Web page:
Picasso, The Beggar

Pablo PICASSO (1881-1973), The Beggar, 1904, watercolour on paper, 36 x 26 cm. © MuMa Le Havre / Charles Maslard — © Succession Picasso, 2013
Pablo PICASSO (1881-1973)
The Beggar
1904
watercolour on paper
36 x 26 cm
© MuMa Le Havre / Charles Maslard — © Succession Picasso, 2013
HD image
Pablo Picasso (1881–1973) was one of the most prolific and inventive artists of the 20th century. Born in Malaga, son of an art teacher, Picasso was a gifted child who, at the age of eight, was already painting with a precocious grasp of line and gesture. Settling in Paris in 1901, he invented Cubism alongside Braque and frequented the Surrealist milieu, but above all followed his own path and continuously explored a wide variety of techniques. When he died an internationally acclaimed artist in 1973, he left behind a vast body of work that spanned and dominated much of the century.

The watercolour that joined the MuMa collection in 2009 with the second Senn-Foulds donation was a product of Picasso's youth, and more specifically his Blue Period (1901–1904). This period, named for the predominantly blue palette he adopted, was in response to news of his friend Carlos Casagemas' suicide in 1901, a painful event that he evoked in The Death of Casagemas (1901, Paris, Musée Picasso). During these few years, Picasso painted melancholic subjects: women alone, saltimbancos, beggars, old men with malnourished, bent bodies, hollow faces and thin wrists and ankles, extremely fragile creatures. The prevailing bluish grey and brown tones strengthen the sense of distance one feels before this world tinged with sadness and fatality. The bodies, often stretched out, evoke the world of El Greco, which Picasso studied during this period and had a strong influence on him. The Beggar is part of this melancholic world.

A bearded man, seated, holds a swaddled baby against him, his left hand outstretched for money. Bent, barefoot, dressed in rags, he is filled with resignation, while the wide-eyed child by its sweet innocence questions the misery in the world. This watercolour can be associated with works like Old Beggar with a Boy (1903, Moscow, Pushkin Museum of Fine Arts) and The Blind Man's Meal (1903, New York, The Metropolitan Museum of Art).

Artworks in context : Graphic arts (18)

Pablo PICASSO (1881-1973), The Beggar, 1904, watercolour on paper, 36 x 26 cm. © MuMa Le Havre / Charles Maslard — © Succession Picasso, 2013
Edgar DEGAS (1834-1917), Drapery Study. Study for Semiramis Building Babylon, ca. 1860-1862, graphite, Pierre Noire pencil and white gouache, on blue-grey laid paper, 32.8 x 31.3 cm. © MuMa Le Havre / Florian Kleinefenn
Charles de la FOSSE (1636-1716), Study for Saint John the Evangelist, red chalk reinforced with Pierre Noire pencil, traces of white chalk, 41.7 x 23 cm. © MuMa Le Havre / Florian Kleinefenn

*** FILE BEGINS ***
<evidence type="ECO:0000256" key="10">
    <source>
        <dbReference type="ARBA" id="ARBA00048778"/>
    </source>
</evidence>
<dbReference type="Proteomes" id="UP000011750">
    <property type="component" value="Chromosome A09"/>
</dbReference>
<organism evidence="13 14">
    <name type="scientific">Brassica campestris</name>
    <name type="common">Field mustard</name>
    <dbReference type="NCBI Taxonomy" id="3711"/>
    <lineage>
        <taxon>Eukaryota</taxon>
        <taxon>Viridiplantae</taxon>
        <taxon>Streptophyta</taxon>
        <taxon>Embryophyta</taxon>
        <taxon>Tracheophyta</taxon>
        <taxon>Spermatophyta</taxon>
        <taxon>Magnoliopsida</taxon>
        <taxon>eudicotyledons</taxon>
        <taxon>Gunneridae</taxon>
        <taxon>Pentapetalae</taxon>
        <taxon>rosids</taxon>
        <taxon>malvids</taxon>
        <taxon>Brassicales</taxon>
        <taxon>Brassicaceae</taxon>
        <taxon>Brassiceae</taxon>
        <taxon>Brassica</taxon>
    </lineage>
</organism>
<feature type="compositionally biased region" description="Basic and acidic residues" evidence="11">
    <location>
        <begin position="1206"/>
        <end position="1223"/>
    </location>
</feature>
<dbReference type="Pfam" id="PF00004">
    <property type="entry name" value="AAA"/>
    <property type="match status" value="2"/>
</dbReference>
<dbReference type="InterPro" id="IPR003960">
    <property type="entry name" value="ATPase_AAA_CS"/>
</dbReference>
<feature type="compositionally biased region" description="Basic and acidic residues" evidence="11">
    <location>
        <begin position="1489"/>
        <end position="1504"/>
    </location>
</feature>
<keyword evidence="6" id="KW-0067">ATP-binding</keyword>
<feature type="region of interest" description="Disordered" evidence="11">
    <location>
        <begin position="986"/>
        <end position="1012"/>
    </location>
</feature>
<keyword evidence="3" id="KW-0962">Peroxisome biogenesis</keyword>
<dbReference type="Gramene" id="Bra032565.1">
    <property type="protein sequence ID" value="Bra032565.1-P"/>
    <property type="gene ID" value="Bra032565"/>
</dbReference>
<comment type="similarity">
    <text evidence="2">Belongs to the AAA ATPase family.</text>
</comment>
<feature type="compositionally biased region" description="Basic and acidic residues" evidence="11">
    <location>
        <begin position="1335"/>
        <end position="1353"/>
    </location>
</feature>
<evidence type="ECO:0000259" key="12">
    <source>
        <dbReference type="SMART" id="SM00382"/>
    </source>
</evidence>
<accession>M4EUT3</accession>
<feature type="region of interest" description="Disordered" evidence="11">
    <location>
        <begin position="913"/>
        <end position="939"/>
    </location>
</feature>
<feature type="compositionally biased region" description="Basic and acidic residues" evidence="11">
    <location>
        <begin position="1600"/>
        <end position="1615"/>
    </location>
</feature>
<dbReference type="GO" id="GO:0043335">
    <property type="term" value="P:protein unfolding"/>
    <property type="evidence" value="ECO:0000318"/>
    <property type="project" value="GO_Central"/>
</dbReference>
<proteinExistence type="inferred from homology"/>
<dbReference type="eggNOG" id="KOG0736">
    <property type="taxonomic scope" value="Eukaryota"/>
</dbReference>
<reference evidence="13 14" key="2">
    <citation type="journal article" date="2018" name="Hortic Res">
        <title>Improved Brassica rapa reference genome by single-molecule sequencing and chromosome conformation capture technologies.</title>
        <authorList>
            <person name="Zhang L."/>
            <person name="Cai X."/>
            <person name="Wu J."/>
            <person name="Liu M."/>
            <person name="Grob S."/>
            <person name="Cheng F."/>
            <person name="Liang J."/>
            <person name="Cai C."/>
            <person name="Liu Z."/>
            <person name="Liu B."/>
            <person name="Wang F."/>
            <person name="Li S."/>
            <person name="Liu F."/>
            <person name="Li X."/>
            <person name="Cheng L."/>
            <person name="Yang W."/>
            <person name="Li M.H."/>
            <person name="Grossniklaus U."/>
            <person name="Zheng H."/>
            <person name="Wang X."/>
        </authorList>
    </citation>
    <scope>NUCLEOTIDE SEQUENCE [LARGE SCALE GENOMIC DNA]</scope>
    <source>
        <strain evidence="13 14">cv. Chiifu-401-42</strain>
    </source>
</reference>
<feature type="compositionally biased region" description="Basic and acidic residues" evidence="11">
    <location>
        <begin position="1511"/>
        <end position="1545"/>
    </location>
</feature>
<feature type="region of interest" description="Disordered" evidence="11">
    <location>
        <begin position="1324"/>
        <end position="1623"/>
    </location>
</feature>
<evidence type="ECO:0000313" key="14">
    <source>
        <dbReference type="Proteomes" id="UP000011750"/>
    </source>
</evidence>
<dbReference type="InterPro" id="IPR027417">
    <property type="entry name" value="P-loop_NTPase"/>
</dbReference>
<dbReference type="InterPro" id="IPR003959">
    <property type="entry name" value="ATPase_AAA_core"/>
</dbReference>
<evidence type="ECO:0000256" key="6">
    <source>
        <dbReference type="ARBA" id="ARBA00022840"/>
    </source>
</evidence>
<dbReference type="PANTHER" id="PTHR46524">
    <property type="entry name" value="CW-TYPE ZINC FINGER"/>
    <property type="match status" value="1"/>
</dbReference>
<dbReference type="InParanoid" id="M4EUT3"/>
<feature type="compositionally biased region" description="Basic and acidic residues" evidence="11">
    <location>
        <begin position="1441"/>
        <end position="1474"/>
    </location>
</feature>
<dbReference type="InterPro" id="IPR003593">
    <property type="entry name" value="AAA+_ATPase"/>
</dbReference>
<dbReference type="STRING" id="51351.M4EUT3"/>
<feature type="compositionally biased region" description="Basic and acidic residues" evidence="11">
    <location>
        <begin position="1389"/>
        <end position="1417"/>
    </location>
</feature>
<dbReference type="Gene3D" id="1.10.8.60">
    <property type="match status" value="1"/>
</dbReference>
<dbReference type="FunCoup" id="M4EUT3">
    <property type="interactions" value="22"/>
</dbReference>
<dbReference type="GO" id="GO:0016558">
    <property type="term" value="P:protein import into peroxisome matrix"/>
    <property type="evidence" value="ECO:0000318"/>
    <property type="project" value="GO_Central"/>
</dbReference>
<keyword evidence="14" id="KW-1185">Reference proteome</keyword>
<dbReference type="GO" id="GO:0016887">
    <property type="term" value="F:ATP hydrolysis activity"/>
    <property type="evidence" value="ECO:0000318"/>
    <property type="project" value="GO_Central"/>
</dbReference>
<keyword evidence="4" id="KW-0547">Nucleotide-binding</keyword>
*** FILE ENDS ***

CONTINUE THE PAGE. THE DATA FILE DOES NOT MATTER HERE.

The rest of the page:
Henri Edmond CROSS (1856-1910), Woman and Dog Among the Umbrella Pines, charcoal on laid watermarked paper bearing the Auguste Lepage stamp, 24.3 x 31 cm. © MuMa Le Havre / David Fogel
Albert MARQUET (1875-1947), Woman, Child and Man from Behind, ca. 1904, black ink on wove paper, 19.5 x 27.6 cm. © MuMa Le Havre / Charles Maslard — © ADAGP, Paris, 2013
Armand GUILLAUMIN (1841-1927), The Banks of the Orge at Breuillet, 1895, pastel on paper, 60 x 47 cm. © MuMa Le Havre / Charles Maslard
Henri Edmond CROSS (1856-1910), Sunset, watercolour on vellum paper. © MuMa Le Havre
Henri Edmond CROSS (1856-1910), Le Mourillon, 1906, watercolour and black pencil on thick vellum paper, 16.9 x 24.7 cm. Senn-Foulds collection. © MuMa Le Havre / Florian Kleinefenn
Edgar DEGAS (1834-1917), Saddle Horse, ca. 1862, graphite on tracing paper, 17.8 x 28.1 cm. © MuMa Le Havre / Florian Kleinefenn
Edgar DEGAS (1834-1917), Marguerite Degas, ca. 1859-1860, graphite on wove paper, 30.1 x 23.2 cm. © MuMa Le Havre / Florian Kleinefenn
Eugène DELACROIX (1798-1863), Six Studies of Cats, brown ink on vellum papier, 18.8 x 18 cm. © MuMa Le Havre / Charles Maslard
Armand GUILLAUMIN (1841-1927), Fog at Sunrise, 1919, pastel on paper, 47 x 62 cm. © MuMa Le Havre / Florian Kleinefenn
Armand GUILLAUMIN (1841-1927), Maritime Pines, Creek in Le Brusc, ca. 1911, pastel on paper, 48 x 62 cm. © MuMa Le Havre / Charles Maslard
Armand GUILLAUMIN (1841-1927), Bridge Over the Sédelle, Crozant, 1896, pastel on paper, 47 x 60 cm. © MuMa Le Havre / Florian Kleinefenn
Armand GUILLAUMIN (1841-1927), Woman's Head in Profile, 1878, pastel on paper, 47 x 32 cm . © MuMa Le Havre / Florian Kleinefenn
Albert MARQUET (1875-1947), Sinuous Woman (front), ca. 1904, Indian ink on wove paper, 28.5 x 18.8 cm. © MuMa Le Havre / Charles Maslard — © ADAGP, Paris, 2015
Odilon REDON (1840-1916), Profile of a Man with a Bouquet of Flowers, ca. 1880-1885, charcoal with black pencil, smudging, marks of erasing on vellum paper, 48.1 x 36.2 cm. Senn-Foulds collection. © MuMa Le Havre / Florian Kleinefenn
Armand GUILLAUMIN (1841-1927), Mill on the Creuse, 1896, pastel on paper, 47.5 x 61 cm. © MuMa Le Havre / Florian Kleinefenn